6 Common API Errors

Have you ever used an API that returned an HTML error page instead of the JSON you expected, causing your code to blow up? What about receiving a 200 OK status code with a cryptic error message in your response?

Building an API can be as quick as serving fast food. Frameworks like Express, Flask, and Sinatra combined with Heroku or zeit’s now help any developer have an API up and running in a few minutes.

However, building a truly secure, sturdy, hearty API, can take a little more work, just as a chef takes more time when crafting a great meal. You need great docs, clear and concise error messages, and to meet developers’ expectations of how your API should work.

On the other side of the table, we have developers interacting with these APIs. And we, as developers, sometimes make mistakes. We can make false assumptions about how an endpoint should work, not read the docs closely enough, or just not have enough coffee that morning to parse an error message. That’s where Runscope comes in.

Our testing and monitoring tools can help you uncover issues that would otherwise stay hidden by a lack of integration tests, or real-world use case scenarios. Working with thousands of developers to resolve their API problems has given us unique insight into issues they often see when integrating and interacting with APIs.

Here’s our list of 6 common mistakes that can catch you off guard, why they happen, and how you can avoid them:

1. Using http:// instead of https://

Forgetting a single “s” can get you in a lot of trouble when testing an API. Some APIs may only support HTTPS, while others may support HTTP for some endpoints and not others.

Even when an API supports both, you might still run into some errors. For example, some APIs redirect HTTP traffic to their HTTPS counterpart, but not all frameworks will be configured to follow a 302 status code. Node.js `request` module, for example, will follow GET redirects by default, but you have to explicitly set `followAllRedirects` to `true` if you want to follow redirects to POST and other methods.

APIs may also stop supporting HTTP, so it’s important to stay up-to-date with any changes. Good API providers will let users know beforehand via email and any social media channels they have. Another step you can take is to use a tool like Hitch, which lets you follow certain APIs and be notified if anything changes.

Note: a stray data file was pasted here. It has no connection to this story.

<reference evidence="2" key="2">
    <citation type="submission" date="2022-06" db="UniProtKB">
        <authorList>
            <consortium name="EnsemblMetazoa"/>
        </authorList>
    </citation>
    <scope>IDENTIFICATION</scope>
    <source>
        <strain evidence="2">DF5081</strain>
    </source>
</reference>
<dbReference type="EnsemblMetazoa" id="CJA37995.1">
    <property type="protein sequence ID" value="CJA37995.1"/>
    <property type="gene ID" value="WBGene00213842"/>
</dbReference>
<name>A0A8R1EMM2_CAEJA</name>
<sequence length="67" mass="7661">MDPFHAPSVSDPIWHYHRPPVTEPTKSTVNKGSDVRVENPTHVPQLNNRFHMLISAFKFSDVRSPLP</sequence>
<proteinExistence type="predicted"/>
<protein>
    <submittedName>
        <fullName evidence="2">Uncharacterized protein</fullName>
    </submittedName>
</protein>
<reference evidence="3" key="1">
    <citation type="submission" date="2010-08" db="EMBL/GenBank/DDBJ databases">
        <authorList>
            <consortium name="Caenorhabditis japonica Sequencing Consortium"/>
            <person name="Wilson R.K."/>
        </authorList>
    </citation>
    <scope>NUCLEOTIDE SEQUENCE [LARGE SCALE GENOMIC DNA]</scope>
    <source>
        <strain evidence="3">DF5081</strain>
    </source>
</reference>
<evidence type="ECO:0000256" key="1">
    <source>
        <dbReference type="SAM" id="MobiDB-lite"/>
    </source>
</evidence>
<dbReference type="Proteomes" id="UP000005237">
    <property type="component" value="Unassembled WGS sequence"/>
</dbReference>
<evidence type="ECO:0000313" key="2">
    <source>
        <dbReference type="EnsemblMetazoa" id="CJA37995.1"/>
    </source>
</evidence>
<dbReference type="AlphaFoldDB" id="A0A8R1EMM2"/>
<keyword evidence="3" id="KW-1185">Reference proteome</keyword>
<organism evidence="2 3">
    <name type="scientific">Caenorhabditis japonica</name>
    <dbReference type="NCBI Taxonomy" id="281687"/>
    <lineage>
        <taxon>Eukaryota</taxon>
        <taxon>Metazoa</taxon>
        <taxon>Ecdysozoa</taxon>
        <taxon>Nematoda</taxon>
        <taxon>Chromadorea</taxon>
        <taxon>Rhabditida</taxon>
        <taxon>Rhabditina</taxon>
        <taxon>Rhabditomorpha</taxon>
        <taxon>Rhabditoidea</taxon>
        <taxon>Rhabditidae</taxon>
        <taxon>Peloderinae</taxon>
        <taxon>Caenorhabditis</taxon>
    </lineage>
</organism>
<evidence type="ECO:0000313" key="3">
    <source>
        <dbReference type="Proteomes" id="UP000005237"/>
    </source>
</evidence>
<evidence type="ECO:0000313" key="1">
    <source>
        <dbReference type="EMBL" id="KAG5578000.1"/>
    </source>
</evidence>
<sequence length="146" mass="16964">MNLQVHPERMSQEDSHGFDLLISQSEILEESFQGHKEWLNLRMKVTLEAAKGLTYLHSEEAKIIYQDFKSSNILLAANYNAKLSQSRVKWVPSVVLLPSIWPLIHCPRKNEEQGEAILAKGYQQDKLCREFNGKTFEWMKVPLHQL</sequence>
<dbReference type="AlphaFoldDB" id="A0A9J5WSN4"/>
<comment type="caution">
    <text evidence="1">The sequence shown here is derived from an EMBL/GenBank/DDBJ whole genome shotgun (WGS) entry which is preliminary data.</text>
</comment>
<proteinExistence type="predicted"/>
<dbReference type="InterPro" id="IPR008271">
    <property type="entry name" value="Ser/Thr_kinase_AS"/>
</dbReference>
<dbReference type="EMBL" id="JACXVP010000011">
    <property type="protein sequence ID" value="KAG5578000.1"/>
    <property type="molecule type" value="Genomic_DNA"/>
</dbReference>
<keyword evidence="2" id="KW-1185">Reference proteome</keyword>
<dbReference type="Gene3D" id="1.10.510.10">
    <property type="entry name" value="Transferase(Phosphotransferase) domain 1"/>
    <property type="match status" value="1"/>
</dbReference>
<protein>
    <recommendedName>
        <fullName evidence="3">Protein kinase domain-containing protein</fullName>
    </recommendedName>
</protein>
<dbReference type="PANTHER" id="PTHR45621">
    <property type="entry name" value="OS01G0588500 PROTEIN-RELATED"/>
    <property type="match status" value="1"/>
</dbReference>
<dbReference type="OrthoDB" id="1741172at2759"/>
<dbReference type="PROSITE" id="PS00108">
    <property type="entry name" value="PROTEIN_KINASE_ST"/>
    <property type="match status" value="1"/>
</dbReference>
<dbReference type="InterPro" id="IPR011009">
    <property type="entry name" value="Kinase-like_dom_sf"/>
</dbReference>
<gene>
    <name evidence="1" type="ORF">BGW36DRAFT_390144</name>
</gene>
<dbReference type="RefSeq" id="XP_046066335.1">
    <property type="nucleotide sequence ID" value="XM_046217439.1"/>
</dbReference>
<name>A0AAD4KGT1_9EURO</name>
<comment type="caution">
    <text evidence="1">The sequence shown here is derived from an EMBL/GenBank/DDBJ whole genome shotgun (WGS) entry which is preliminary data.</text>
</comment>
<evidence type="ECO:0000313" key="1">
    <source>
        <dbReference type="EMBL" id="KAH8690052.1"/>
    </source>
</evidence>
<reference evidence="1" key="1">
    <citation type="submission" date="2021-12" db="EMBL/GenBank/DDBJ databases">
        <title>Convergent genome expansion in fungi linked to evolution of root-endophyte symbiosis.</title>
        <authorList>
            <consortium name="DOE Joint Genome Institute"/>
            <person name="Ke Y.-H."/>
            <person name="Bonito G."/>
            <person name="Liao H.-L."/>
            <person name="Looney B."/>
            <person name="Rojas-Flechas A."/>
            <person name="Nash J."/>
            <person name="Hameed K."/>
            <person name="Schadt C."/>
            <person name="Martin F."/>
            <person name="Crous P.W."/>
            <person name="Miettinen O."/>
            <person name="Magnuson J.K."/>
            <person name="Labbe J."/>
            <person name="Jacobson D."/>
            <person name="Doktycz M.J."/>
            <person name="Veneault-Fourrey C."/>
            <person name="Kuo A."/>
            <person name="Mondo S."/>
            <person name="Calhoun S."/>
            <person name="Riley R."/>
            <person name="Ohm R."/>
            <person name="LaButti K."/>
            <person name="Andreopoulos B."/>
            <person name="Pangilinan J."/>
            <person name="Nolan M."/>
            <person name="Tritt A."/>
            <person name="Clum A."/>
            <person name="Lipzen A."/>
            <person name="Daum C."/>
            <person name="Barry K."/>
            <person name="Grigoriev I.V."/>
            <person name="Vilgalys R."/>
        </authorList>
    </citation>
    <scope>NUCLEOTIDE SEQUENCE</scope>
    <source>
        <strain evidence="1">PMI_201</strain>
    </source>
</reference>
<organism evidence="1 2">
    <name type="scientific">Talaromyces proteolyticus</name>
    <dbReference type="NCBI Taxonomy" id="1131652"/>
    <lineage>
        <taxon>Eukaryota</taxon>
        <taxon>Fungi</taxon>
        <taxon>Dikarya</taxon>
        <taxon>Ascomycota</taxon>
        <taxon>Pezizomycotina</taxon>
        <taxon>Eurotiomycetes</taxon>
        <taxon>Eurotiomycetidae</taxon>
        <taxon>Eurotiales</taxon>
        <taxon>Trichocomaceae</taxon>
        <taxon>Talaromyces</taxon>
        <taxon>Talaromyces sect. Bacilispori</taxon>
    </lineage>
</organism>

If you’re asking yourself if your API should support HTTPS, then the answer is yes. The process for getting certificates used to be a hassle, but with solutions like Let’s Encrypt and Cloudflare, there’s no excuse to not support HTTPS. If you’re unsure why you should do it, or don’t think you should because you’re not transmitting any sensitive data, I highly recommend reading “Why HTTPS for Everything?” from CIO.gov.

2. Unexpected error codes

A good API error message will allow developers to quickly find why, and how, they can fix a failed call. A bad API error message will cause an increase in blood pressure, along with a high number of support tickets and wasted time.

I ran into this issue a couple of weeks ago while trying to retrieve an API’s access token. The code grant flow would return an error message saying that my request was invalid, but it wouldn’t give me any more details. After an hour banging my head against the wall, I realized I hadn’t paid attention to the docs and forgot to include an Authorization header with a base64 encoded string of my application’s client_id and client_secret.

Good usage of HTTP status code and clear error messages may not be sexy, but it can be the difference between a developer evangelizing your API and an angry tweet.

Steve Marx had this to say in “How many HTTP status codes should your API use?”: “…developers will have an easier time learning and understanding an API if it follows the same conventions as other APIs they’re familiar with.” As an API provider, you don’t have to implement 70+ different status codes. Another great advice by Steve is:

“Following this pragmatic approach, APIs should probably use at least 3 status codes (e.g. 200, 400, 500) and should augment with status codes that have specific, actionable meaning across multiple APIs. Beyond that, keep your particular developer audience in mind and try to meet their expectations.”

Twilio is a great example of best practices for status code and error messages. They go the extra mile and include links in their responses, so the error message is concise while still providing the developer with more information in case they need it.

{
"code": 21211, "message": "The 'To' number 5551234567 is not a valid phone number.",
"more_info": "https://www.twilio.com/docs/errors/21211",
"status": 400
}

As API consumers, we need to be careful and not assume that an API 200 status code means the request made a successful call and returned the information we want. Some APIs, like Facebook’s Graph API, always return a 200 status code, with the error being included in the response data. So, when testing and monitoring APIs, always be careful and don’t automatically assume that a 200 means everything is ok™.

Another great resource about response handling is Mike Stowe’s blog post on “API Best Practices: Response Handling.”

3. Using the wrong HTTP method